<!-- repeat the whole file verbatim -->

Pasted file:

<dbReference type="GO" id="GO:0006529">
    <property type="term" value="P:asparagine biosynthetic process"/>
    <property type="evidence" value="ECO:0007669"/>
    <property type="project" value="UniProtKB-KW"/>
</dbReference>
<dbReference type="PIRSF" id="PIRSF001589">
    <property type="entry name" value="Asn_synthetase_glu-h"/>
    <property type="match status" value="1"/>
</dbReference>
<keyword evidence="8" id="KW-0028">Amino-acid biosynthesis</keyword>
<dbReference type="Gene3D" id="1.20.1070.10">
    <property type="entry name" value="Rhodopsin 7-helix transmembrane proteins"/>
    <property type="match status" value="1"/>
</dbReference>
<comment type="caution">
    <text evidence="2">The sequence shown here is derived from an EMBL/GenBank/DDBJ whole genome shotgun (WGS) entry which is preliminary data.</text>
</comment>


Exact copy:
<dbReference type="GO" id="GO:0006529">
    <property type="term" value="P:asparagine biosynthetic process"/>
    <property type="evidence" value="ECO:0007669"/>
    <property type="project" value="UniProtKB-KW"/>
</dbReference>
<dbReference type="PIRSF" id="PIRSF001589">
    <property type="entry name" value="Asn_synthetase_glu-h"/>
    <property type="match status" value="1"/>
</dbReference>
<keyword evidence="8" id="KW-0028">Amino-acid biosynthesis</keyword>
<dbReference type="Gene3D" id="1.20.1070.10">
    <property type="entry name" value="Rhodopsin 7-helix transmembrane proteins"/>
    <property type="match status" value="1"/>
</dbReference>
<comment type="caution">
    <text evidence="2">The sequence shown here is derived from an EMBL/GenBank/DDBJ whole genome shotgun (WGS) entry which is preliminary data.</text>
</comment>